Thursday, November 19, 2015

Junaid Jamshed to ISIS - Islamic Corporatocracy

It is now a fact that Junaid Jamshed is a misogynist. No amount of selfies and hand holding with Hadiqa Kiani can convince us otherwise. The damage has been done and now he need not make a lot of effort to convince us. We have been reading several calls to boycott the self proclaimed mullah of the Tableeghi Jamaat and a progeny of Mullah Tariq Jameel. However, in those calls for boycott, people missed out the larger business interests of these mullahs.

Let me digress here a little. I lived in an average working class neighbourhood of Karachi, not poor, not too rich. Educated, working class people, living in houses built in the good old times of 60s and 70s. It was during the 80s and 90s as most of the older lot was retiring, and their sons transitioning into promising stalwarts of the corporate world; when all changed very rapidly. One can even say it changed as soon as the local mosques turned Deobandi with a Salafi hint. Mind it that a Deobandi might never admit to having a Salafi hint.

The suits, pants and shirts were switched with longer kameez and shorter shalwars. The clean shaved men grew beards without the moustache and suddenly the old used cars were turned into black-shiny corollas and accords. They stopped saying salam to the Shias and Ahmedis in the mohallah and kept upgrading their houses in leaps and bounds. No more incremental house building. The money poured in, the old house was torn and new one built. Where that money came from is a whole different debate, but remember the 80s and 90s reference.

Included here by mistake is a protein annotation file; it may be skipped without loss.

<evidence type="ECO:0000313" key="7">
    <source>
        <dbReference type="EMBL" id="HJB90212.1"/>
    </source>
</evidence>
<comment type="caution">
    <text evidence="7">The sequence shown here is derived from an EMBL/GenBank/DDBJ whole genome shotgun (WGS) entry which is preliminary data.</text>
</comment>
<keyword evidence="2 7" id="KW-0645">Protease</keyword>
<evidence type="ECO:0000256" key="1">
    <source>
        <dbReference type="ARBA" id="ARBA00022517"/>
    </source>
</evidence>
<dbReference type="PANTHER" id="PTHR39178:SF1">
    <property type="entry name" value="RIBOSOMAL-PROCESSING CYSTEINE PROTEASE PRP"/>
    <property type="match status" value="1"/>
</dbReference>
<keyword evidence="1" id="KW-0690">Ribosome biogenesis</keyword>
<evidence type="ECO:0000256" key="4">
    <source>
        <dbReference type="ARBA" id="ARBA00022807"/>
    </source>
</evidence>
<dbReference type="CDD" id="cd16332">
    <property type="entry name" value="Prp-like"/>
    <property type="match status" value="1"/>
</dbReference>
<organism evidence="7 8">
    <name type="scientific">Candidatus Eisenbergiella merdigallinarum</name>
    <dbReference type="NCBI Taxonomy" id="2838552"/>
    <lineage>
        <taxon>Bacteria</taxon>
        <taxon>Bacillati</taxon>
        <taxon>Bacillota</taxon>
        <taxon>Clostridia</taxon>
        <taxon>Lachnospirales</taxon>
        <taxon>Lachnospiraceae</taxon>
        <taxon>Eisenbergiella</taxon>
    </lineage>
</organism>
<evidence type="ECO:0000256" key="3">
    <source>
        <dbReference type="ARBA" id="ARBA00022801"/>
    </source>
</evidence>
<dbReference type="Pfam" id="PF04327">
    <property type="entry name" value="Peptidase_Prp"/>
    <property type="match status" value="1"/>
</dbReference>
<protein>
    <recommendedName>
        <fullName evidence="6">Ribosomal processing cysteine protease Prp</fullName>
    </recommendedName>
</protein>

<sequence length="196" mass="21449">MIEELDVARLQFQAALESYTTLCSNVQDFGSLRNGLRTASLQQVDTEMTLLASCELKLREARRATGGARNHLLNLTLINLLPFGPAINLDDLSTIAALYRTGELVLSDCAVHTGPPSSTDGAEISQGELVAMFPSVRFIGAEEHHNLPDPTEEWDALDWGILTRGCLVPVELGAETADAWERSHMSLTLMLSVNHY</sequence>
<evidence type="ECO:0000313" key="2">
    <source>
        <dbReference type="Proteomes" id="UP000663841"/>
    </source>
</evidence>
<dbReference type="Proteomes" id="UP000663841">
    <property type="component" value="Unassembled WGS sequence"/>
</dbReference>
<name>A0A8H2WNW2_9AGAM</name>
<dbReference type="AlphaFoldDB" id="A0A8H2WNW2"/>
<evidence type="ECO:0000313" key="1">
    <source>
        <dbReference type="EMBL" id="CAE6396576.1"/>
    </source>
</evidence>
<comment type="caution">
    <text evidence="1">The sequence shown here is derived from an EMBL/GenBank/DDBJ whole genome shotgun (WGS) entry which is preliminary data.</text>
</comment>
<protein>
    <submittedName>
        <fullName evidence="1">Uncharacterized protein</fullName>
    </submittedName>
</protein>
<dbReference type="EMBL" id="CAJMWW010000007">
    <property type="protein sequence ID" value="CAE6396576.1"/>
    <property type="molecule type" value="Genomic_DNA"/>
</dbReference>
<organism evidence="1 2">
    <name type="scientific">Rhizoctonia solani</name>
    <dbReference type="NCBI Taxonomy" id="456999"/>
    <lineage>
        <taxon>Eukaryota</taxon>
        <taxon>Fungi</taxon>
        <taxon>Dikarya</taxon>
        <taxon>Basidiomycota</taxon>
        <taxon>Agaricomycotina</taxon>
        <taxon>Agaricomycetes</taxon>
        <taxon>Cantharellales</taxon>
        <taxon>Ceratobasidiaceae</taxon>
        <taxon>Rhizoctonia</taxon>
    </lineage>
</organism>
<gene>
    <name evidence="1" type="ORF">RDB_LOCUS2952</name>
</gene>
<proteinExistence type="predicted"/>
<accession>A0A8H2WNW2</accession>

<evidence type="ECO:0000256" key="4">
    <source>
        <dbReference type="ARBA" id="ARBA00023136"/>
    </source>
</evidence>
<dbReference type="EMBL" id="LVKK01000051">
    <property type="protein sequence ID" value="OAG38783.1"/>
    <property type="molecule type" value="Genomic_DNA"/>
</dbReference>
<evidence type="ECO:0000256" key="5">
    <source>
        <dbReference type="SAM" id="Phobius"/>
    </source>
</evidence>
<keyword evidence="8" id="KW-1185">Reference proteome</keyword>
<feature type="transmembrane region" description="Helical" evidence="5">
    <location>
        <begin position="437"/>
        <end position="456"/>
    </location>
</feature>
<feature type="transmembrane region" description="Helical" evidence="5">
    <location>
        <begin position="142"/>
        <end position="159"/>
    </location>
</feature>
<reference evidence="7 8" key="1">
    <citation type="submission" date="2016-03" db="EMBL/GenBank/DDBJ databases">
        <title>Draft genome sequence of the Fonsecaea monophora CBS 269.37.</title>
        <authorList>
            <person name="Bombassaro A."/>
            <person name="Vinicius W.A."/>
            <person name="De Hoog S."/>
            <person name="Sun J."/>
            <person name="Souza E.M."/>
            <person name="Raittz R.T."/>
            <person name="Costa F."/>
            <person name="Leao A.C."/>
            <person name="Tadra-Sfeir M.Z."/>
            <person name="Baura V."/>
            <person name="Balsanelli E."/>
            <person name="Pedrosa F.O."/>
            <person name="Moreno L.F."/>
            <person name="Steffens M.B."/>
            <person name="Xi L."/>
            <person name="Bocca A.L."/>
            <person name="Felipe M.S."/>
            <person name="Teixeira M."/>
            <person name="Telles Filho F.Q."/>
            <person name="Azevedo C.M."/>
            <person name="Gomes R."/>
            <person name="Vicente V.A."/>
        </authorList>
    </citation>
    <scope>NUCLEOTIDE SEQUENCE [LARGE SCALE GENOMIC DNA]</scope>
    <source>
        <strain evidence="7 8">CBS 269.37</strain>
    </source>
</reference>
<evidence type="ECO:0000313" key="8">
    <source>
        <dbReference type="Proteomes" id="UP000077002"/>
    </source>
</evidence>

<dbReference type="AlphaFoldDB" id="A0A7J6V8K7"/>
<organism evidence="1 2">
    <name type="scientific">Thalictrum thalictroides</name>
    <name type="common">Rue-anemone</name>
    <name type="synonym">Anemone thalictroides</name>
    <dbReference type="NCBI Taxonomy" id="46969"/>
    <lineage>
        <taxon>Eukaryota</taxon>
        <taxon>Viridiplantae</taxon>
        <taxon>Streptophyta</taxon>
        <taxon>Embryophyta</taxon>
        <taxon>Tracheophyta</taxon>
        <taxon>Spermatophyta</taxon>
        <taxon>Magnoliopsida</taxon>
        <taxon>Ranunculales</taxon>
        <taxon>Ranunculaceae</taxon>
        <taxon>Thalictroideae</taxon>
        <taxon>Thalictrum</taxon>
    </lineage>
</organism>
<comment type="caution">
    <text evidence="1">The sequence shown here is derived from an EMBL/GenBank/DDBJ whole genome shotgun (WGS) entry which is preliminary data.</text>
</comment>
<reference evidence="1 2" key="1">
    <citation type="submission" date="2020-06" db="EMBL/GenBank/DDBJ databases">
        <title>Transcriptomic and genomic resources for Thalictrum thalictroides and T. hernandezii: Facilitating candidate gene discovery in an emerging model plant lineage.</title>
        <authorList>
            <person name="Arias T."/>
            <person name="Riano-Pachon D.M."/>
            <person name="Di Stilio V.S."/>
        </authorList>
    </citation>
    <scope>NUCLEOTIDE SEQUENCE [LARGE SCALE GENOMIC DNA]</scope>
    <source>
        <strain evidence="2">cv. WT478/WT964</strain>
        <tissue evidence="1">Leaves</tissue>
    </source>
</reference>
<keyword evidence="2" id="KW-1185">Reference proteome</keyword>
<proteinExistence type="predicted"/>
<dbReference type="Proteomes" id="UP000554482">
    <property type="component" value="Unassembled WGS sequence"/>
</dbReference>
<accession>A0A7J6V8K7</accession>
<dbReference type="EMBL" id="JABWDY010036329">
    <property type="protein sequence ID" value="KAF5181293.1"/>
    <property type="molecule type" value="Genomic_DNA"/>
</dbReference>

Not just in the neighbourhood, but in the entire block one could bet without a glimpse that inside a shiny black corolla would be a moustache-less bearded mullah wearing his younger brother’s shalwar and older brother’s kameez. Anyway…I digress too much.

Coming back to Mullah Junaid Jamshed of the pop band Vital Signs, his many business interests like JDot, MeatOne, Al Shaheer Corporation Ltd, and celebrity business partners Inzamamul Haq, Saeed Anwar, and Muhammad Yousaf, we need to understand the idea of mullah corporatism. It is obviously a fraternity. So there is no room for women except when invisible in a burqa and niqab...or when helping in damage control stunts via music programmes. 

This corporatism or coporativism is the foundation of Islamic Corporatocracy. From Islamic finance and banking ideas to ‘halal certification’, it is all about increasing the coffers of this pop mullah generation. There’s another side to these pop mullahs.